Irish mafia dad with a taste for hamburgers and hand grenades

On the surface Thomas Maher was just another successful businessman who loved fast food and fast cars. Maher’s home in the suburbs of Warrington was smart but not the kind of sprawling mansion that attracted the wrong kind of attention. But Maher was happy to spend tens of thousands of pounds on cars, lavish holidays to Mexico and a second home in Spain.

: Warning message that sparked terror in the criminal underworld He loved fast food and was seen ordering up to five meals delivered to his door in one day. Gourmet burgers were a real favourite.

However behind the fun loving veneer Maher was no ordinary Warrington dad. Maher was a facilitator for an Irish based organised crime gang who specialised in moving drugs across the continent. But Maher’s world became compromised after he sold a truck to Irish crook Ronan Hughes, who used it to smuggle a trailer of Vietnamese migrants into the UK.

By the time the truck arrived at Purfleet port in Essex the 39 migrants had been asphyxiated. Although the National Crime Agency (NCA) could not link Maher directly to the terrible crime, he was now on their radar. However it was Maher’s use of the secretive EncroChat phone network that led to his downfall.

When a French led operation managed to access the servers that hosted the network, everything changed. The NCA would soon be able to read Maher’s messages revealing his role as a key facilitator for a dangerous transnational crime group. Maher, who used the Encro handle Satirical, also discussed “pineapples” which the NCA believed was a reference to hand-grenades.

Undated handout photo issued by National Crime Agency of wealthy haulage boss Thomas Maher

The Warrington dad was not charged with any firearms offences.

However some of the messages revealed that Maher was using his influence in the underworld to organise a revenge attack on Ronan Hughes. Maher suspected that Hughes might offer up information about him, and he wanted the crook punished for “dragging me into this mess.” When the NCA realised there was a credible plot to harm Hughes they intervened to protect him.

Maher was then arrested at his home address in Woolston on suspicion of drug offences. Earlier this year the NCA released some of the messages Maher sent to his criminal associates on the EncroChat network. Just like Curtis Warren in the 1990s, Maher used a lexicon of slang terms when discussing drugs and serious crime.

Irish mafia dad with a taste for hamburgers and hand grenadesPolice outside the house of Thomas Maher in Wiltshire Close, Warrington

Cocaine was referred to as ‘tops’ and ‘posh’, while ‘bobs’ was used for heroin.

Ecstasy and cannabis were referred to as ‘polly’ and ‘jackets.’ Holland was referred to as the ‘Flat’ , Spain was the ‘Sun’ and the Republic of Ireland was ‘Home.’ HGV lorries used to move drugs around Europe were ‘taxis’, hiding places on lorries on HGVs were ‘slots’ and cash was ‘paperwork.’ Firearms and drugs were sometimes referred to as ‘bits.’

Further messages revealed that Maher was playing a central role in the movement of drugs around the world, such as exporting Colombian cocaine to Africa. Maher also expressed an awareness of rival crime factions in Scandinavia. Satirical: “They say massive money over there m8 also m8 they say Sweden is a good place for work money is ment to be big bit a lot of Albanian c**** have it wrapped up there . . and why not do Africa to BG and BG to the flat m8 .”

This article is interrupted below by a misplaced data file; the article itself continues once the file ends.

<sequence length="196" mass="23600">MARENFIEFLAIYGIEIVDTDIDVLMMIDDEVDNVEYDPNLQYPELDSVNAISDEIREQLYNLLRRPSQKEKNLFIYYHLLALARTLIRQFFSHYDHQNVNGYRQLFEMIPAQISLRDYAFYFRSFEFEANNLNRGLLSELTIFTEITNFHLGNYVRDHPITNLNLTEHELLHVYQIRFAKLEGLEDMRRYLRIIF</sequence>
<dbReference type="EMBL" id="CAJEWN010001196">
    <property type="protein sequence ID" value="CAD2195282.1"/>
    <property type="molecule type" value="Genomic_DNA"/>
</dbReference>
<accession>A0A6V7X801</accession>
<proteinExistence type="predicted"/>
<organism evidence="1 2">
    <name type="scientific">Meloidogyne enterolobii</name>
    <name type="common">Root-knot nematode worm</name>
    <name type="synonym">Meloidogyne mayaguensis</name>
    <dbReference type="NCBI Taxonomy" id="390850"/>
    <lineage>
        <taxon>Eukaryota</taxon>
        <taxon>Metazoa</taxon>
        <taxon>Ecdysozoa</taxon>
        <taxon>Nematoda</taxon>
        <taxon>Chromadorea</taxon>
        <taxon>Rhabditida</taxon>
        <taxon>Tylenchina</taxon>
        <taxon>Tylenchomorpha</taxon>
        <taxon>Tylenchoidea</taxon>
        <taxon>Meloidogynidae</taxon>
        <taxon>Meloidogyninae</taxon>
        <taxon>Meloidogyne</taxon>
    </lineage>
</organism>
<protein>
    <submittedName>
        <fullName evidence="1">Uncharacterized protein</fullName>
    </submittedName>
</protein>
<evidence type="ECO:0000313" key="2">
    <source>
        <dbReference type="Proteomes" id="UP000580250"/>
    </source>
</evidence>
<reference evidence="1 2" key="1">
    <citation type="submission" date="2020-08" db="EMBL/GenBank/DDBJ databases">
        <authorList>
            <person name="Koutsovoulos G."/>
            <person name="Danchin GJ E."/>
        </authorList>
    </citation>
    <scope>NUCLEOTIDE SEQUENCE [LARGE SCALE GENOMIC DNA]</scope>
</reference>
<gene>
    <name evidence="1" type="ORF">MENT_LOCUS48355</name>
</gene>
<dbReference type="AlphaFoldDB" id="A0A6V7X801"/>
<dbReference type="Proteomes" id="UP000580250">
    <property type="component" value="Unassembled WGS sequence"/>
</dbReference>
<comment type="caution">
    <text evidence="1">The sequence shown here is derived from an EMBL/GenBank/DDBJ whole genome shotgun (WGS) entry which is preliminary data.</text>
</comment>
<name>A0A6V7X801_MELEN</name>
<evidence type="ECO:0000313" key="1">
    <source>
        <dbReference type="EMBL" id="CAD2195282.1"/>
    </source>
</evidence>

The messages also revealed how , like any businessman, Maher was working hard to cope with the extra pressures from Covid and lockdown restrictions. The Warrington man was proud of his 20 year experience in the drug trade and wanted others to know that he “knew the ways.”

Irish mafia dad with a taste for hamburgers and hand grenadesThomas Maher is facing a lengthy jail term

After Maher was sentenced in December last year senior officers at the NCA spoke about the role he played as a “logistics man” who helped “notorious” crime groups. Maher, originally from County Offaly in Leinster, was then charged with conspiracy to cause grievous bodily harm in relation to the messages he sent about Hughes.

He pleaded not guilty to the charge and Liverpool Crown court ruled for the charge to lay on file. Maher admitted two offences of conspiring with others unknown to import Class A drugs into Ireland between March 28 and April 6 2020. He also admitted two charges of conspiring with others unknown to transfer criminal property in Ireland between April 3 and May 11.

Judge David Aubrey jailed Maher for 14 years and eight months and handed him a Serious Crime Prevention Order lasting four years. Speaking after the sentencing NCA branch commander Martin Clarke said: “Maher moved in the highest criminal circles, acting as a logistics man for some of the UK, Ireland and Europe’s most notorious organised crime groups who trusted him with their drugs and money. “We believe the offences he has been convicted of represent just the tip of the iceberg in terms of his overall criminality.

He bragged in EncroChat messages about being involved in organised crime for over 20 years, during which time it’s highly likely he shipped tonnes of drugs and tens of millions of pounds around Europe. “After a painstaking investigation, we have been able to bring him to justice. And that investigation has not stopped.

We will use all the tools available to hit him where it hurts – in the pocket – to ensure he can’t continue his luxury lifestyle when he’s released.”

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